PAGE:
Today, Cambodia’s rights record will be reviewed in the framework of the “Universal Periodic Review” (UPR) at the UN Human Rights Council in Geneva. The UPR is the only opportunity the international community has to engage on human rights with some states.
But not with Cambodia.
In addition to field presence of the Office of the High Commissioner for Human Rights, frequent reports by the latter and reviews by UN expert bodies, Cambodia has been on the agenda of the Human Rights Council (HRC), and that of its predecessor, the Commission on Human Rights, for two decades.
Following the 1991 Paris Peace Accords, a Special Representative of the UN Secretary-General (now called Special Rapporteur) was appointed to monitor the country’s human rights situation.
Last September, the HRC extended the mandate held by Professor Surya Subedi, the current Special Rapporteur, for two years. NGOs that pushed for stronger language to be included in the HRC resolution were criticised for their alleged lack of constructiveness.
The end result was a text that failed to mention human rights violations for which the Cambodian authorities are responsible, ranging from arbitrary arrests and violence against peaceful demonstrators, to brutal forced evictions.
The resolution welcomed “efforts and progress” made by the government and encouraged it to pursue judicial and land reform. It simply stressed the need for it to “continue to enhance its efforts to investigate urgently and to prosecute … those who have perpetrated serious crimes”.
Think this is strong language? Let us examine previous resolutions on Cambodia, looking at the issue of impunity.
Resolutions adopted in the 1990s expressed “grave concern” about “numerous violations” and urged the government to address impunity “as a matter of critical and urgent priority” (1997); stressed that “addressing the continuing problem of impunity [remained] a matter of critical and urgent priority” (1998); or “strongly appealed” to the government to “take all necessary measures” to bring perpetrators to account (1999).
Resolutions adopted from 2000-2003 expressed “serious concern” about the prevalence of impunity and called upon the government to “take further measures, as a matter of critical priority” – the word “urgent” disappeared. They welcomed “investigations into some cases of politically motivated violence” (2000) and recognised the government’s “commitment and efforts” (2002).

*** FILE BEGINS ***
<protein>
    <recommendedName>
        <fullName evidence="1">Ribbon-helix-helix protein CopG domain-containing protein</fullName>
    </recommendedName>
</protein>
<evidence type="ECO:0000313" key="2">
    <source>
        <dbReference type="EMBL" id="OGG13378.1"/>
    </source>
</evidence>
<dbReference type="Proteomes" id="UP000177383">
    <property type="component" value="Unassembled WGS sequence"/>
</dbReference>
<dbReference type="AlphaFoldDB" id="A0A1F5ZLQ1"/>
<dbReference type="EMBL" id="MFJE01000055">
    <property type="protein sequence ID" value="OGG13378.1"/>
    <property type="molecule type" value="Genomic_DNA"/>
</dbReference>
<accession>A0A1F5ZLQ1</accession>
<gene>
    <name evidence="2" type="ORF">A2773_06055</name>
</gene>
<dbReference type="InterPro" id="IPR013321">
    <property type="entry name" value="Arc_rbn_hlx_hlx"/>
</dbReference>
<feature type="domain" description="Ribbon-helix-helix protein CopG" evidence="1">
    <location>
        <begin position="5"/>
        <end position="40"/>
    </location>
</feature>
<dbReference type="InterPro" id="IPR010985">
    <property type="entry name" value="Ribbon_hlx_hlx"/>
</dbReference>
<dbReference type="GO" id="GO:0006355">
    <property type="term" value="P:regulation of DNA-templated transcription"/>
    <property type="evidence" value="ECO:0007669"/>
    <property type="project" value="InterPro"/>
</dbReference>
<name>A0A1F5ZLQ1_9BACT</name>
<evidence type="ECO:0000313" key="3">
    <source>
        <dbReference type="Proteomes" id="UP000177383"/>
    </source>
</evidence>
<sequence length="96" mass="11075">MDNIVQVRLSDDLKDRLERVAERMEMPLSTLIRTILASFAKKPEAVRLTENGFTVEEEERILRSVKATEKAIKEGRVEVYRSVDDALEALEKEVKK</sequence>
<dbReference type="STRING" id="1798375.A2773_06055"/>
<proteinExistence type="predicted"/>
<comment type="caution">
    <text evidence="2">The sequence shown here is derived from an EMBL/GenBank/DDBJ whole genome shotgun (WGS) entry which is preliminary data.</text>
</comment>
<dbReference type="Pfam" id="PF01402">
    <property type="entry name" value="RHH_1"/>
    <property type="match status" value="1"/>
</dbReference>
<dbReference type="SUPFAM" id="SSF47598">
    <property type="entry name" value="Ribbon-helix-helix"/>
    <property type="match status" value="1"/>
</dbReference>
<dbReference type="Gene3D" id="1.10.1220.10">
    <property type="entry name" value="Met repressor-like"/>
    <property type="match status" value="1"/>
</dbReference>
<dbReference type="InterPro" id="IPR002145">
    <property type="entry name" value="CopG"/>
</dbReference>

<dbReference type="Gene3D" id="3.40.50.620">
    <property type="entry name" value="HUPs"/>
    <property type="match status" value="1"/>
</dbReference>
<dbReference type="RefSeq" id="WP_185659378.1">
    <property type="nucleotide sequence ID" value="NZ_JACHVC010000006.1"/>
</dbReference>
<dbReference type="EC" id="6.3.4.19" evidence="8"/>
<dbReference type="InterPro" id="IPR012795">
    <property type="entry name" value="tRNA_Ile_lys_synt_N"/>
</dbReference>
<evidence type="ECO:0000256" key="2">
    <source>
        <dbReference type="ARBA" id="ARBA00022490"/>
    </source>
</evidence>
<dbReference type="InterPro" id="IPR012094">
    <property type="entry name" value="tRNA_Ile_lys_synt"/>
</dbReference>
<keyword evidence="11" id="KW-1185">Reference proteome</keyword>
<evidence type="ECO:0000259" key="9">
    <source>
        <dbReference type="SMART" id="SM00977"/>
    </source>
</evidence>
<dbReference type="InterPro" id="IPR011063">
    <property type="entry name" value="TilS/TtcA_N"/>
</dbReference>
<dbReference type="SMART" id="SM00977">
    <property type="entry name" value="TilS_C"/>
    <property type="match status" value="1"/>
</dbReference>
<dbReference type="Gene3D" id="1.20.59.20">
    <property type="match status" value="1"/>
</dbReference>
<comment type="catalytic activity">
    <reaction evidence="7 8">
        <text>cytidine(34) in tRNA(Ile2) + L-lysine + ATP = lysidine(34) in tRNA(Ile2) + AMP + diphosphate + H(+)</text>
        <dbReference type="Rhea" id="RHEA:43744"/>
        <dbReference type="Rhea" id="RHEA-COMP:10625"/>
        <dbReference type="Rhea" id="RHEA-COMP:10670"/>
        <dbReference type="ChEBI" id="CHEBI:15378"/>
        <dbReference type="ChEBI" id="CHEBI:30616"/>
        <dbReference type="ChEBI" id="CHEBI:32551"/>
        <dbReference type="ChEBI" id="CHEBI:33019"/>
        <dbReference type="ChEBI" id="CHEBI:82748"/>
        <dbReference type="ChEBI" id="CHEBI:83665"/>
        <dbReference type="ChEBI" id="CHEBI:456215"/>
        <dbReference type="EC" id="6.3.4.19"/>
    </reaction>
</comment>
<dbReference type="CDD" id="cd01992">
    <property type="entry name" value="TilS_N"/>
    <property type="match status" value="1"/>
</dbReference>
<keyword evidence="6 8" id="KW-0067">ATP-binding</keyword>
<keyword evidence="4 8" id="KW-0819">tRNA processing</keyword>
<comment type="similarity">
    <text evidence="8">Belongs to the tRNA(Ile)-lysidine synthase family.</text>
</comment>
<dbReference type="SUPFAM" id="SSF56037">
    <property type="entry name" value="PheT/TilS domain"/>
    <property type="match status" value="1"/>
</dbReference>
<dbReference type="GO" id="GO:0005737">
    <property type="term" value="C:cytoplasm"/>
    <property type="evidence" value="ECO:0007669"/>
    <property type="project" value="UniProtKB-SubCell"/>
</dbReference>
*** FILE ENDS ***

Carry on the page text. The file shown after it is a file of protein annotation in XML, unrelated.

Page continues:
The 2004-2005 resolutions welcomed Cambodia’s progress “in improving its human rights situation” and urged the government to “address as a matter of priority, inter alia, the climate of impunity” – the word “critical” disappeared.
Then, 2008-2009 HRC resolutions expressed the Council’s “concern about some areas of human rights practices” and urged Cambodia to “continue to address [. . .] the problem of impunity” – what was before a “climate” of impunity merely became a “problem”.
Finally, 2010 and 2011 resolutions urged the government to investigate and prosecute “all those who have perpetrated serious crimes”. The word “impunity” disappeared altogether.
The resolutions were of a merely “technical assistance” character and contained no condemnatory language.
The weak, de-politicised 2013 resolution was the obvious next step.
In fact, by failing to condemn ongoing impunity and abuse of power in the run-up to last year’s election, and adopting weaker and weaker resolutions, the international community allowed the continuation of a system in which, whenever challenged, the Prime Minister reacts by using the only language he knows: brute force.
What we witnessed in the last decade was merely the illusion of progress. The relative decline in political violence was due to fear, not consolidation of the rule of law.
Up to 2003-2004, the most serious human rights violations perpetrated in Cambodia were related to political struggles – ie, struggles over control of the state apparatus and the spoil system and patronage possibilities that come with it.
After that date, once CPP hegemony had been firmly established, most human rights abuses were committed in relation to economic struggles, as loyalties had to be bought and cronies had to be fed.
But as CPP rule is being challenged, the regime is proving that it still regards violence as a legitimate political strategy. They feel authorised to use the army to shoot at protesters, ban all public gatherings and detain citizens incommunicado.
And they do so in part because they know there will be no international outcry – only, possibly, more “technical assistance”.
Cambodia’s donors – who are the main sponsors of UN resolutions on the country – should put their response in line with the political reality, and that response should not be limited to technical assistance.
It should involve a full range of human rights tools: monitoring, reporting and condemnatory stances. This can start today with the UPR.
What Cambodia needs is strong institutions, not strong men. Rule of law will not come as a by-product of technical assistance.
As long as donors will not demand real reform in exchange for aid, there will be no progress.
Human rights are inescapably political. They are about imposing limits on the exercise of power.
In Cambodia, greater respect for human rights, legal safeguards and checks and balances will mean undermining the regime and its cronies, whose rule is based on injustice, violence and impunity.
Technical assistance will be no substitute for political will.
United Nations at the International Federation for Human Rights (FIDH)